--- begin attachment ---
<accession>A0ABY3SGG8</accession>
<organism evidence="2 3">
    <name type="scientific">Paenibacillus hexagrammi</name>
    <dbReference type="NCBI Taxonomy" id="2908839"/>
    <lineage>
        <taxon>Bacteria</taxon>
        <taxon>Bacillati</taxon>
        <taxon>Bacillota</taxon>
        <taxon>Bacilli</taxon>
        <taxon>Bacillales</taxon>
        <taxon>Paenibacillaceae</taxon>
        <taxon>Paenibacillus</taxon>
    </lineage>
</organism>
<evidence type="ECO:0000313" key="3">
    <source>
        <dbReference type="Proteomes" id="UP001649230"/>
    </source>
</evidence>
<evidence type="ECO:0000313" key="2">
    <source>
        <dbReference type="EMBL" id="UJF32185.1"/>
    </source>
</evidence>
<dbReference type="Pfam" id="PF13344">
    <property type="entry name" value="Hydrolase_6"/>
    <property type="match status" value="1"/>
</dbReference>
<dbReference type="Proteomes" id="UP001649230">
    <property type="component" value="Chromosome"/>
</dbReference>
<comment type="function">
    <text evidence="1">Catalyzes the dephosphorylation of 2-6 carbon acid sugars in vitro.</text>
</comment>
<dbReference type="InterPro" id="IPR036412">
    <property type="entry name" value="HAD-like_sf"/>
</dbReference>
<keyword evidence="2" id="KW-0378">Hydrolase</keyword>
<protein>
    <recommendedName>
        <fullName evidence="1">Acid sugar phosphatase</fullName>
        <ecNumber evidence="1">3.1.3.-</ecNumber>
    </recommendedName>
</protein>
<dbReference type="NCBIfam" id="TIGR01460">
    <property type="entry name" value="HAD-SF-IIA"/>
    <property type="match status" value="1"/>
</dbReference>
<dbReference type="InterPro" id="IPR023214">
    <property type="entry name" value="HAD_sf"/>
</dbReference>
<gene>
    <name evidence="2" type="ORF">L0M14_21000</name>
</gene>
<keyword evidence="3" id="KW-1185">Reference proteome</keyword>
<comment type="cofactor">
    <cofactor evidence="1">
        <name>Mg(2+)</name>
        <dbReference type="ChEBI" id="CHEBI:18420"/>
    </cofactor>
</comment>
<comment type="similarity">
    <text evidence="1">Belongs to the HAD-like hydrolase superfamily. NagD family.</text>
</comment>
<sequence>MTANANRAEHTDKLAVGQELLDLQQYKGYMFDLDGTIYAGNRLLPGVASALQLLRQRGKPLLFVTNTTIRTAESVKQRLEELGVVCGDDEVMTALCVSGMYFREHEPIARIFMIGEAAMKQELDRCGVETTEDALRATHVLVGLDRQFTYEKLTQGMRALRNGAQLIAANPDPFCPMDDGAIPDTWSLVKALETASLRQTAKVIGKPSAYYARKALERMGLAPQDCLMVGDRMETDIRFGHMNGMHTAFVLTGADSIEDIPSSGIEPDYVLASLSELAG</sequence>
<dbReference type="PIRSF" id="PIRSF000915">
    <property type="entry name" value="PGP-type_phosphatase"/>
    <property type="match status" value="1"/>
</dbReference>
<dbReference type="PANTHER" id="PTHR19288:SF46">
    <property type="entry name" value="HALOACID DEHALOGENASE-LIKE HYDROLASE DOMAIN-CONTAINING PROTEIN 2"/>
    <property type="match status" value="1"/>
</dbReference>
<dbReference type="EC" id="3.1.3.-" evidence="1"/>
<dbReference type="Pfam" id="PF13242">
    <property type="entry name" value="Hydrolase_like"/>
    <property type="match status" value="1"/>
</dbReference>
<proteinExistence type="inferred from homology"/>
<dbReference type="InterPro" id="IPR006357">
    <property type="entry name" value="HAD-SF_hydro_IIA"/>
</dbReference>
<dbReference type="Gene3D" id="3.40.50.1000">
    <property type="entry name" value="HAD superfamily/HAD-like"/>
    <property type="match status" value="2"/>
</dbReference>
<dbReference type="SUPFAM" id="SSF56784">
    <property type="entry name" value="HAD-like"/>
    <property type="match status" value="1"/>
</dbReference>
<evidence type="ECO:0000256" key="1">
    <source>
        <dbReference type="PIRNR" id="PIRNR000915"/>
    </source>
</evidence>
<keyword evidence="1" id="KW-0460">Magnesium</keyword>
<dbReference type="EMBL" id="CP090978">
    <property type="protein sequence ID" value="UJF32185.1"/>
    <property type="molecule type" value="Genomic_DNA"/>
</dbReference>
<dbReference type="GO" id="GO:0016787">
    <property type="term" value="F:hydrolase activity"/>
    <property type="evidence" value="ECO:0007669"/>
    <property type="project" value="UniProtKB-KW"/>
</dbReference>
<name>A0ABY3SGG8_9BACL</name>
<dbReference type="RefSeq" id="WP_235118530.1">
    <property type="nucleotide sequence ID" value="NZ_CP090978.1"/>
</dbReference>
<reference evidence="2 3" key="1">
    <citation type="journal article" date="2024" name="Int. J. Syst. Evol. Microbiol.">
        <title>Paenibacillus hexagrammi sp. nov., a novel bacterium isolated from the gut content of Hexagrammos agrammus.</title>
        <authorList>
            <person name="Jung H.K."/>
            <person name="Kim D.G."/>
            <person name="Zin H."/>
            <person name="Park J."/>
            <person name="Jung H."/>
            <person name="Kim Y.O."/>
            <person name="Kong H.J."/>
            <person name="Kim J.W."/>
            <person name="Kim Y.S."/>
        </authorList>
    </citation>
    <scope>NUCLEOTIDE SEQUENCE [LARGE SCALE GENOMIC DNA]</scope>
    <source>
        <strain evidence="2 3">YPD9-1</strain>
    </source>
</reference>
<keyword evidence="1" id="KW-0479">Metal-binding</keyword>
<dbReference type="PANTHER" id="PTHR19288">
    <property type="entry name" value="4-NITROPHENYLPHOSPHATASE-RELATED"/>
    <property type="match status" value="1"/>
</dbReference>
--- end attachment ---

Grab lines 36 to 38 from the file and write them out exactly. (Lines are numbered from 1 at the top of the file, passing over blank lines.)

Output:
    <property type="entry name" value="HAD-like_sf"/>
</dbReference>
<keyword evidence="2" id="KW-0378">Hydrolase</keyword>